Republicans call foul on release of immigrant detainees (+video)
Immigration officials say the detainee release was a bureaucratic necessity to prepare for sequester budget cuts. But the move has raised questions about whether the administration is playing politics.
The move this week by US immigration officials to release hundreds, possibly thousands, of detained illegal immigrants to prepare for automatic spending cuts has Republicans calling foul. It’s renewed lingering questions on the right about how serious President Obama is about immigration enforcement, and even whether Congress still has a role to play in how the administration oversees the nation’s borders.Skip to next paragraph
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To be sure, Mr. Obama has overseen record numbers of annual deportations since he took office, and his administration has beefed up patrols along the US-Mexico border, according to a recent study by the nonpartisan Migration Policy Institute.
Also, the White House on Wednesday denied any prior knowledge of the detainee release, calling it the purview of career Immigration Customs and Enforcement (ICE) bureaucrats dealing with a 5 percent cut in discretionary spending that could start Friday.
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But critics on the Hill suggest the detainee release, announced Tuesday by ICE officials, is in fact part of a broader, ongoing executive strategy to circumvent congressional mandates. In this case, they say, the goal is a new national immigration policy that’s dictated not by Congress, but by the White House.
Either way, the move comes at a sensitive time for immigration policy, as congressional leaders are attempting to shepherd a compromise immigration-reform bill through the chambers. A major potential holdup for that plan is whether Republicans can trust the Obama White House to enforce US immigration law.
“The administration is using the looming sequestration [budget cuts] in order to open the doors to let people out, because they really never wanted to detain these people in the first place,” says Ira Mehlman, a spokesman for the Federation for American Immigration Reform (FAIR), which advocates against illegal immigration. “At some point, you would think Congress would have to respond, because it reaches a point where the administration is basically saying, ‘We don’t care what you guys are doing, and we’re going to ignore your constitutional role in how the country is run.’ ”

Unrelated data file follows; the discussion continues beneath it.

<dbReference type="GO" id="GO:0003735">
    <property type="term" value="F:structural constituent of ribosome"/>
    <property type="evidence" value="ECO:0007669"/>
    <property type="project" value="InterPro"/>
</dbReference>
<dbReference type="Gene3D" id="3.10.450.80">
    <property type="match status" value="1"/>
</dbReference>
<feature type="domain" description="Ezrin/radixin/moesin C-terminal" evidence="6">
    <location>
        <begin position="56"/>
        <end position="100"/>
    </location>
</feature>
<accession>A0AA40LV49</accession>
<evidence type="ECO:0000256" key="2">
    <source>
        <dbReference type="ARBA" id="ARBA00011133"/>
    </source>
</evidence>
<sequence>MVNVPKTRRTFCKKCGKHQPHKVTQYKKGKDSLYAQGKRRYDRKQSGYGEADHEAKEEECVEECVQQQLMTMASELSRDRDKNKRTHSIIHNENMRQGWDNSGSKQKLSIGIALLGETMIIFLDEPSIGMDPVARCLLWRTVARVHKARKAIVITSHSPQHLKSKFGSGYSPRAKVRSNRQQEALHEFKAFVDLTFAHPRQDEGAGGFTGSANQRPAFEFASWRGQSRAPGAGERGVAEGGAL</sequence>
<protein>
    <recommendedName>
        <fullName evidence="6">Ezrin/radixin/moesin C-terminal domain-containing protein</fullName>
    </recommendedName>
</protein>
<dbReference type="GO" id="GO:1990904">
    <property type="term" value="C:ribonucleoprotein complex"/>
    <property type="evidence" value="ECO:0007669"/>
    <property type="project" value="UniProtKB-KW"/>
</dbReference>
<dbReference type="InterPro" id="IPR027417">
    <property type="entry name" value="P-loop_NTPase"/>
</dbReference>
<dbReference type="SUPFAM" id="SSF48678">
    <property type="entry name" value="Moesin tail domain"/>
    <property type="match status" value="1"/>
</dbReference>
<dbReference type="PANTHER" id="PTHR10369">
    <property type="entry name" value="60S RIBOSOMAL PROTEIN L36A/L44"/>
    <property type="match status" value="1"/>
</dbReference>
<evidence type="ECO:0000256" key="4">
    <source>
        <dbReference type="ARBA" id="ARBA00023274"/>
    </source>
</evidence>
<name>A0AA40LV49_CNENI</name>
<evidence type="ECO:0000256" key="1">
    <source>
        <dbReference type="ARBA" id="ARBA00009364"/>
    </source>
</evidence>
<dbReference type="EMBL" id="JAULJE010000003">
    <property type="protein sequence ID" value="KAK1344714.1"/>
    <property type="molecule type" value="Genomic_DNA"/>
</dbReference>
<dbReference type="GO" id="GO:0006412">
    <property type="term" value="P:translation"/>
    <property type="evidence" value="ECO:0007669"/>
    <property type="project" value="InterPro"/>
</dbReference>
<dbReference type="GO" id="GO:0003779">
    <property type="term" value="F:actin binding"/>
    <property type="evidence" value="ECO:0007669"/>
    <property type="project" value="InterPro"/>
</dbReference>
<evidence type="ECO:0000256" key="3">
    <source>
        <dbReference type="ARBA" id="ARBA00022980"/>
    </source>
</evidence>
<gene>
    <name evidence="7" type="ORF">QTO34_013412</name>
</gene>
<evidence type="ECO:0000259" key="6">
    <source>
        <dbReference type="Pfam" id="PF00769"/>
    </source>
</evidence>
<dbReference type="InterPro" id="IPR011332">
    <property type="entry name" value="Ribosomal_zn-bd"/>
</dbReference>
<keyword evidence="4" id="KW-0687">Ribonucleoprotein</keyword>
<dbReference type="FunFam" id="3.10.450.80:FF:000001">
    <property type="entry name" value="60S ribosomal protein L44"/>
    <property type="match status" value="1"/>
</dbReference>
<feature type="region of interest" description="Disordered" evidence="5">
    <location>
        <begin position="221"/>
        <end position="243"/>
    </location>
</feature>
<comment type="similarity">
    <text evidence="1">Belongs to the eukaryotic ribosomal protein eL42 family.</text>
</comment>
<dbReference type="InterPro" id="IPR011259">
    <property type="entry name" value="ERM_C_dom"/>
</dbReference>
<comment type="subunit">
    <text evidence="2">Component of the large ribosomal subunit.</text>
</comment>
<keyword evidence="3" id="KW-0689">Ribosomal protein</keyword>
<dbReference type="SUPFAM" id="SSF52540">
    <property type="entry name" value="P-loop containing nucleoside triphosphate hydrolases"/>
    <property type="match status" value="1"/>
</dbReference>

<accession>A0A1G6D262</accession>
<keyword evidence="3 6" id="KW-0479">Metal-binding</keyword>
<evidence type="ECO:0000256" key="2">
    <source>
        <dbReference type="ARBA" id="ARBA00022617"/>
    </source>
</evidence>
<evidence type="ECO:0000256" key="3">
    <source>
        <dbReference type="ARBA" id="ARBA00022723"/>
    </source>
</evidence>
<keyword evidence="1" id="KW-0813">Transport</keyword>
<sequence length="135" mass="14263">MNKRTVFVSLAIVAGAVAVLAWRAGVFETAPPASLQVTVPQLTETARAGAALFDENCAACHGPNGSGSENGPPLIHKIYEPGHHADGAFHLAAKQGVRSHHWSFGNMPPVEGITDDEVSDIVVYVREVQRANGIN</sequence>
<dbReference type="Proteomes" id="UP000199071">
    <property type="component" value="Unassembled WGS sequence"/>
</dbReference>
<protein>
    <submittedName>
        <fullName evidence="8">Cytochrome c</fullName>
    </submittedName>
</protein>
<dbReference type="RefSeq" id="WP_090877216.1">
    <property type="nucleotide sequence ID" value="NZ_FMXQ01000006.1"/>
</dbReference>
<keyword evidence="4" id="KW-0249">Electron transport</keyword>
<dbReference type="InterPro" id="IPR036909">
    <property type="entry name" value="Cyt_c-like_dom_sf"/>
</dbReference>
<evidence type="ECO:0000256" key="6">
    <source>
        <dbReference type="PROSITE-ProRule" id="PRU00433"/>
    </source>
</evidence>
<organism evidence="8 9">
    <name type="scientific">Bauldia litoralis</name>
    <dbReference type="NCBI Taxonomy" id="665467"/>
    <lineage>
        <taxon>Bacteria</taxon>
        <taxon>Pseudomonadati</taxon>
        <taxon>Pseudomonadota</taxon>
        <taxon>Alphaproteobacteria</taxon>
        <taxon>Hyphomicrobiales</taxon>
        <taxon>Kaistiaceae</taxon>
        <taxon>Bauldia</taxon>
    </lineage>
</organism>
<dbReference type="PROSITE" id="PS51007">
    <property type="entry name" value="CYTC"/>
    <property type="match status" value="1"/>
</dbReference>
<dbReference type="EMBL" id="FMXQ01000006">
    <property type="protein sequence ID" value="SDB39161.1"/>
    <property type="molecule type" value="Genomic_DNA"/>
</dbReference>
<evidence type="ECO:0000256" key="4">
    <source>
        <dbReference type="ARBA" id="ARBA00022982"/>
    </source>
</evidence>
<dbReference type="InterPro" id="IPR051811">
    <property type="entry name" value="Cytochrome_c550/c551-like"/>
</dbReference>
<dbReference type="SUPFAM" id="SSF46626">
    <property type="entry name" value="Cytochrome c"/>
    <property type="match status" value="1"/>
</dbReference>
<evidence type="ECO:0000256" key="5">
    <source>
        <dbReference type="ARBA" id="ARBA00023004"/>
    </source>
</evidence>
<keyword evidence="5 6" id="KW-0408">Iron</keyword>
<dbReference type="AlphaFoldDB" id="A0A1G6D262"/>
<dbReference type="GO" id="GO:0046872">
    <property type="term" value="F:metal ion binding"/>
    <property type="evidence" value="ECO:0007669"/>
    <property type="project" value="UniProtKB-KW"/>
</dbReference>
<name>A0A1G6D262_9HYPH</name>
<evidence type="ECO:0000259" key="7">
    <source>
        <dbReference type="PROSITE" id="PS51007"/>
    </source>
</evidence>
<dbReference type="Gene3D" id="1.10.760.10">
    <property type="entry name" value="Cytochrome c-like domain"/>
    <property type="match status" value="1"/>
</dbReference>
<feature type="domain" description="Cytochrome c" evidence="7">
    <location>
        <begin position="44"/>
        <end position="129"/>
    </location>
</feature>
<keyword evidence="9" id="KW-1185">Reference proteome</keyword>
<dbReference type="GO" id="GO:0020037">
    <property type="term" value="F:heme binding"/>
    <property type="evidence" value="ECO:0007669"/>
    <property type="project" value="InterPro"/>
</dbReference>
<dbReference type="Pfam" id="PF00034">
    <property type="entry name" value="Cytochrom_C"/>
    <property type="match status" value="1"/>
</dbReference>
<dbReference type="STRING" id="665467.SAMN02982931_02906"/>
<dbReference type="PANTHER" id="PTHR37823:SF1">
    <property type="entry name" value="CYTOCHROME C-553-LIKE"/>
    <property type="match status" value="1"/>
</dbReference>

Congress has mandated as part of its appropriations that ICE detain at least 34,000 people, noted senior Republicans, including House Judiciary Committee chairman Robert Goodlatte and Sen. Charles Grassley of Iowa, ICE’s latest move appears to violate this legislation, they contend. ICE reported that it had just under 31,000 people in custody this week.
The Center for Immigration Studies, another Washington immigration think tank that advocates against illegal immigration, reported late Wednesday that ICE field offices had been instructed “to reduce the number of detainees from 34,000 to 25,000,” according to CIS staffer Jessica Vaughan on the group’s website. Officially, ICE has requested that Congress reduce its detainee mandate, or quota, to 32,800 detainees next year, while it would expand “alternative to detention” programs that use phone check-ins or GPS anklets to ensure that those charged with immigration violations attend their court hearings.